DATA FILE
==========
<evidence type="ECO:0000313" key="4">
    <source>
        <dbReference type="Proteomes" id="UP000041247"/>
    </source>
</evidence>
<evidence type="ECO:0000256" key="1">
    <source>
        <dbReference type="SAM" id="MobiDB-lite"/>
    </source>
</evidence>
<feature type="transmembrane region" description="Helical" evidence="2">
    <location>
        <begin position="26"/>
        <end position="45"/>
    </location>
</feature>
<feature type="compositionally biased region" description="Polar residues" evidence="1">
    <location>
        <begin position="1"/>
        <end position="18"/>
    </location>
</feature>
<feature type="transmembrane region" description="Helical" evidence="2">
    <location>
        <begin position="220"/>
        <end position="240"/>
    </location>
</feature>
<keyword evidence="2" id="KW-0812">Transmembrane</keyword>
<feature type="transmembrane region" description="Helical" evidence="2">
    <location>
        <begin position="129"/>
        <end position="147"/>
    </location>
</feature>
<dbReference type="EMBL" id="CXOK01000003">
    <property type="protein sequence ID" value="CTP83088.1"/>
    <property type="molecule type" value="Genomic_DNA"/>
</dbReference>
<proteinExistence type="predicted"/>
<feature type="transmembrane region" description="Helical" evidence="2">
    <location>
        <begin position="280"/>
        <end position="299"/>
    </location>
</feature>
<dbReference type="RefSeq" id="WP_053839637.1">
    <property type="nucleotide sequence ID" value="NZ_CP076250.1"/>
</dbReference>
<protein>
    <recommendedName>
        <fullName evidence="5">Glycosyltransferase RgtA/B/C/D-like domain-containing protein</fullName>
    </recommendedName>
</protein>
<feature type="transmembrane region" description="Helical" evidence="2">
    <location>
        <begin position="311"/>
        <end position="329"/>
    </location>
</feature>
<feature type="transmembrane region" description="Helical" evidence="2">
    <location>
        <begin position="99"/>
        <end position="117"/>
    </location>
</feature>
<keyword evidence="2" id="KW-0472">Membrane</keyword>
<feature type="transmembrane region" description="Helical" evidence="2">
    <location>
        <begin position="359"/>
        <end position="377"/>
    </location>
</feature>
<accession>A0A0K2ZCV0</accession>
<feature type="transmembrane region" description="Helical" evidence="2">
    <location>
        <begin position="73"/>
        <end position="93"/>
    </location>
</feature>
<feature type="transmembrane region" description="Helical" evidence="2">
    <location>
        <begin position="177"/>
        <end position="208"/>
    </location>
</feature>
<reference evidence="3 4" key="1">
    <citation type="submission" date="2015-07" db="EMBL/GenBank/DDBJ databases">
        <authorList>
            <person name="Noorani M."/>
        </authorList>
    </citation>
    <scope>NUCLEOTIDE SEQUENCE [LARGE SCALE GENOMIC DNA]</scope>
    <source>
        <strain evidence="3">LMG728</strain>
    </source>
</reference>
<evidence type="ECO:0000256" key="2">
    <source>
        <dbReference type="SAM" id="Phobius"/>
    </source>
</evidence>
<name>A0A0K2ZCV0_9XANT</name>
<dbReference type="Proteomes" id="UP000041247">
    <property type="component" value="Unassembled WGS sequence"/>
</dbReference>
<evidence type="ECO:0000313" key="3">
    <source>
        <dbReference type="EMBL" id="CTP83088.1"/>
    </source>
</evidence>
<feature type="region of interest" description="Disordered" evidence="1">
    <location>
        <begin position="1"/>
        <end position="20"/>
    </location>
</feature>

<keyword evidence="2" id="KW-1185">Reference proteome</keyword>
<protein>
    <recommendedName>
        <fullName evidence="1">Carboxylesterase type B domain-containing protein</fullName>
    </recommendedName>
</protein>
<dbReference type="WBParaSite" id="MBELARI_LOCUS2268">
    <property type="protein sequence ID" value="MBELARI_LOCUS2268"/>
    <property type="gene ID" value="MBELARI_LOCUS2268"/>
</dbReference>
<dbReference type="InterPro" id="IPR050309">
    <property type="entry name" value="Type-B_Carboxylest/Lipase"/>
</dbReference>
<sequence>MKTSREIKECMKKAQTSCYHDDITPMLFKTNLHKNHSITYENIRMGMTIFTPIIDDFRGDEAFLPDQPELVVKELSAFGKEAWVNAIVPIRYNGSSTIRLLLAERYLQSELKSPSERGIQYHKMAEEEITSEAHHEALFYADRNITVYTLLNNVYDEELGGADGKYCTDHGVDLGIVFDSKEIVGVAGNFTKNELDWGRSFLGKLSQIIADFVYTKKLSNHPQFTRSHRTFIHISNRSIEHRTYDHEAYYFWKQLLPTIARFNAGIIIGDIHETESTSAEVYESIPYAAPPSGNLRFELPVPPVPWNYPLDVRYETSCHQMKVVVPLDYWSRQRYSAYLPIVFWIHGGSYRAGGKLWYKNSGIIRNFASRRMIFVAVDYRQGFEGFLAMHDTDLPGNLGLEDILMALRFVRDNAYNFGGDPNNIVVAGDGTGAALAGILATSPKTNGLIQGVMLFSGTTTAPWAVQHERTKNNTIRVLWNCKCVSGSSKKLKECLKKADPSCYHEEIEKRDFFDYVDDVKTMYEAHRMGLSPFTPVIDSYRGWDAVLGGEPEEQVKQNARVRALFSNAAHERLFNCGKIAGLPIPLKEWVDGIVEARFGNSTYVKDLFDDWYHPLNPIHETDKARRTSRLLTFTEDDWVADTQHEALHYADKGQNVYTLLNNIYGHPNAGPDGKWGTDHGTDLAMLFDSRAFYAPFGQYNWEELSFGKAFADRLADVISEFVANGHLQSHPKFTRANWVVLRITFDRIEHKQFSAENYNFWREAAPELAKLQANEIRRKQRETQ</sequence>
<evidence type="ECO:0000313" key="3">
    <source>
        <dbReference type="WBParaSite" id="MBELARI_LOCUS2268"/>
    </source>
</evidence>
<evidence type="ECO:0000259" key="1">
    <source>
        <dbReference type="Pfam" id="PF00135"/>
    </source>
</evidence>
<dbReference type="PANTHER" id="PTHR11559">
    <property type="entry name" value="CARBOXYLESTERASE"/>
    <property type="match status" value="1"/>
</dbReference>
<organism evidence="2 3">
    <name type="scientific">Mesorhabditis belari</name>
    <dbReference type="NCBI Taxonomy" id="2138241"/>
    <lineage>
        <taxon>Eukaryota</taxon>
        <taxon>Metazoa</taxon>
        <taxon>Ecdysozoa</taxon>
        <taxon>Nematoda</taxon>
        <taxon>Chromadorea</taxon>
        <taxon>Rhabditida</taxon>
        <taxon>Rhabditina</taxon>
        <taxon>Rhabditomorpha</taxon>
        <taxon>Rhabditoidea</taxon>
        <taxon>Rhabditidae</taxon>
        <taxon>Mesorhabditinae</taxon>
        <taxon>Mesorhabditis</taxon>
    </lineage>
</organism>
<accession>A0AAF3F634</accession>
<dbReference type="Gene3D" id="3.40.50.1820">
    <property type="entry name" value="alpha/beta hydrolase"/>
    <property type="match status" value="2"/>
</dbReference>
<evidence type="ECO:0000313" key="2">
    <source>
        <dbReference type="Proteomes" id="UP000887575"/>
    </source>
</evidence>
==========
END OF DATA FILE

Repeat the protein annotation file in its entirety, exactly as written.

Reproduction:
<evidence type="ECO:0000313" key="4">
    <source>
        <dbReference type="Proteomes" id="UP000041247"/>
    </source>
</evidence>
<evidence type="ECO:0000256" key="1">
    <source>
        <dbReference type="SAM" id="MobiDB-lite"/>
    </source>
</evidence>
<feature type="transmembrane region" description="Helical" evidence="2">
    <location>
        <begin position="26"/>
        <end position="45"/>
    </location>
</feature>
<feature type="compositionally biased region" description="Polar residues" evidence="1">
    <location>
        <begin position="1"/>
        <end position="18"/>
    </location>
</feature>
<feature type="transmembrane region" description="Helical" evidence="2">
    <location>
        <begin position="220"/>
        <end position="240"/>
    </location>
</feature>
<keyword evidence="2" id="KW-0812">Transmembrane</keyword>
<feature type="transmembrane region" description="Helical" evidence="2">
    <location>
        <begin position="129"/>
        <end position="147"/>
    </location>
</feature>
<dbReference type="EMBL" id="CXOK01000003">
    <property type="protein sequence ID" value="CTP83088.1"/>
    <property type="molecule type" value="Genomic_DNA"/>
</dbReference>
<proteinExistence type="predicted"/>
<feature type="transmembrane region" description="Helical" evidence="2">
    <location>
        <begin position="280"/>
        <end position="299"/>
    </location>
</feature>
<dbReference type="RefSeq" id="WP_053839637.1">
    <property type="nucleotide sequence ID" value="NZ_CP076250.1"/>
</dbReference>
<protein>
    <recommendedName>
        <fullName evidence="5">Glycosyltransferase RgtA/B/C/D-like domain-containing protein</fullName>
    </recommendedName>
</protein>
<feature type="transmembrane region" description="Helical" evidence="2">
    <location>
        <begin position="311"/>
        <end position="329"/>
    </location>
</feature>
<feature type="transmembrane region" description="Helical" evidence="2">
    <location>
        <begin position="99"/>
        <end position="117"/>
    </location>
</feature>
<keyword evidence="2" id="KW-0472">Membrane</keyword>
<feature type="transmembrane region" description="Helical" evidence="2">
    <location>
        <begin position="359"/>
        <end position="377"/>
    </location>
</feature>
<accession>A0A0K2ZCV0</accession>
<feature type="transmembrane region" description="Helical" evidence="2">
    <location>
        <begin position="73"/>
        <end position="93"/>
    </location>
</feature>
<feature type="transmembrane region" description="Helical" evidence="2">
    <location>
        <begin position="177"/>
        <end position="208"/>
    </location>
</feature>
<reference evidence="3 4" key="1">
    <citation type="submission" date="2015-07" db="EMBL/GenBank/DDBJ databases">
        <authorList>
            <person name="Noorani M."/>
        </authorList>
    </citation>
    <scope>NUCLEOTIDE SEQUENCE [LARGE SCALE GENOMIC DNA]</scope>
    <source>
        <strain evidence="3">LMG728</strain>
    </source>
</reference>
<evidence type="ECO:0000256" key="2">
    <source>
        <dbReference type="SAM" id="Phobius"/>
    </source>
</evidence>
<name>A0A0K2ZCV0_9XANT</name>
<dbReference type="Proteomes" id="UP000041247">
    <property type="component" value="Unassembled WGS sequence"/>
</dbReference>
<evidence type="ECO:0000313" key="3">
    <source>
        <dbReference type="EMBL" id="CTP83088.1"/>
    </source>
</evidence>
<feature type="region of interest" description="Disordered" evidence="1">
    <location>
        <begin position="1"/>
        <end position="20"/>
    </location>
</feature>

<keyword evidence="2" id="KW-1185">Reference proteome</keyword>
<protein>
    <recommendedName>
        <fullName evidence="1">Carboxylesterase type B domain-containing protein</fullName>
    </recommendedName>
</protein>
<dbReference type="WBParaSite" id="MBELARI_LOCUS2268">
    <property type="protein sequence ID" value="MBELARI_LOCUS2268"/>
    <property type="gene ID" value="MBELARI_LOCUS2268"/>
</dbReference>
<dbReference type="InterPro" id="IPR050309">
    <property type="entry name" value="Type-B_Carboxylest/Lipase"/>
</dbReference>
<sequence>MKTSREIKECMKKAQTSCYHDDITPMLFKTNLHKNHSITYENIRMGMTIFTPIIDDFRGDEAFLPDQPELVVKELSAFGKEAWVNAIVPIRYNGSSTIRLLLAERYLQSELKSPSERGIQYHKMAEEEITSEAHHEALFYADRNITVYTLLNNVYDEELGGADGKYCTDHGVDLGIVFDSKEIVGVAGNFTKNELDWGRSFLGKLSQIIADFVYTKKLSNHPQFTRSHRTFIHISNRSIEHRTYDHEAYYFWKQLLPTIARFNAGIIIGDIHETESTSAEVYESIPYAAPPSGNLRFELPVPPVPWNYPLDVRYETSCHQMKVVVPLDYWSRQRYSAYLPIVFWIHGGSYRAGGKLWYKNSGIIRNFASRRMIFVAVDYRQGFEGFLAMHDTDLPGNLGLEDILMALRFVRDNAYNFGGDPNNIVVAGDGTGAALAGILATSPKTNGLIQGVMLFSGTTTAPWAVQHERTKNNTIRVLWNCKCVSGSSKKLKECLKKADPSCYHEEIEKRDFFDYVDDVKTMYEAHRMGLSPFTPVIDSYRGWDAVLGGEPEEQVKQNARVRALFSNAAHERLFNCGKIAGLPIPLKEWVDGIVEARFGNSTYVKDLFDDWYHPLNPIHETDKARRTSRLLTFTEDDWVADTQHEALHYADKGQNVYTLLNNIYGHPNAGPDGKWGTDHGTDLAMLFDSRAFYAPFGQYNWEELSFGKAFADRLADVISEFVANGHLQSHPKFTRANWVVLRITFDRIEHKQFSAENYNFWREAAPELAKLQANEIRRKQRETQ</sequence>
<evidence type="ECO:0000313" key="3">
    <source>
        <dbReference type="WBParaSite" id="MBELARI_LOCUS2268"/>
    </source>
</evidence>
<evidence type="ECO:0000259" key="1">
    <source>
        <dbReference type="Pfam" id="PF00135"/>
    </source>
</evidence>
<dbReference type="PANTHER" id="PTHR11559">
    <property type="entry name" value="CARBOXYLESTERASE"/>
    <property type="match status" value="1"/>
</dbReference>
<organism evidence="2 3">
    <name type="scientific">Mesorhabditis belari</name>
    <dbReference type="NCBI Taxonomy" id="2138241"/>
    <lineage>
        <taxon>Eukaryota</taxon>
        <taxon>Metazoa</taxon>
        <taxon>Ecdysozoa</taxon>
        <taxon>Nematoda</taxon>
        <taxon>Chromadorea</taxon>
        <taxon>Rhabditida</taxon>
        <taxon>Rhabditina</taxon>
        <taxon>Rhabditomorpha</taxon>
        <taxon>Rhabditoidea</taxon>
        <taxon>Rhabditidae</taxon>
        <taxon>Mesorhabditinae</taxon>
        <taxon>Mesorhabditis</taxon>
    </lineage>
</organism>
<accession>A0AAF3F634</accession>
<dbReference type="Gene3D" id="3.40.50.1820">
    <property type="entry name" value="alpha/beta hydrolase"/>
    <property type="match status" value="2"/>
</dbReference>
<evidence type="ECO:0000313" key="2">
    <source>
        <dbReference type="Proteomes" id="UP000887575"/>
    </source>
</evidence>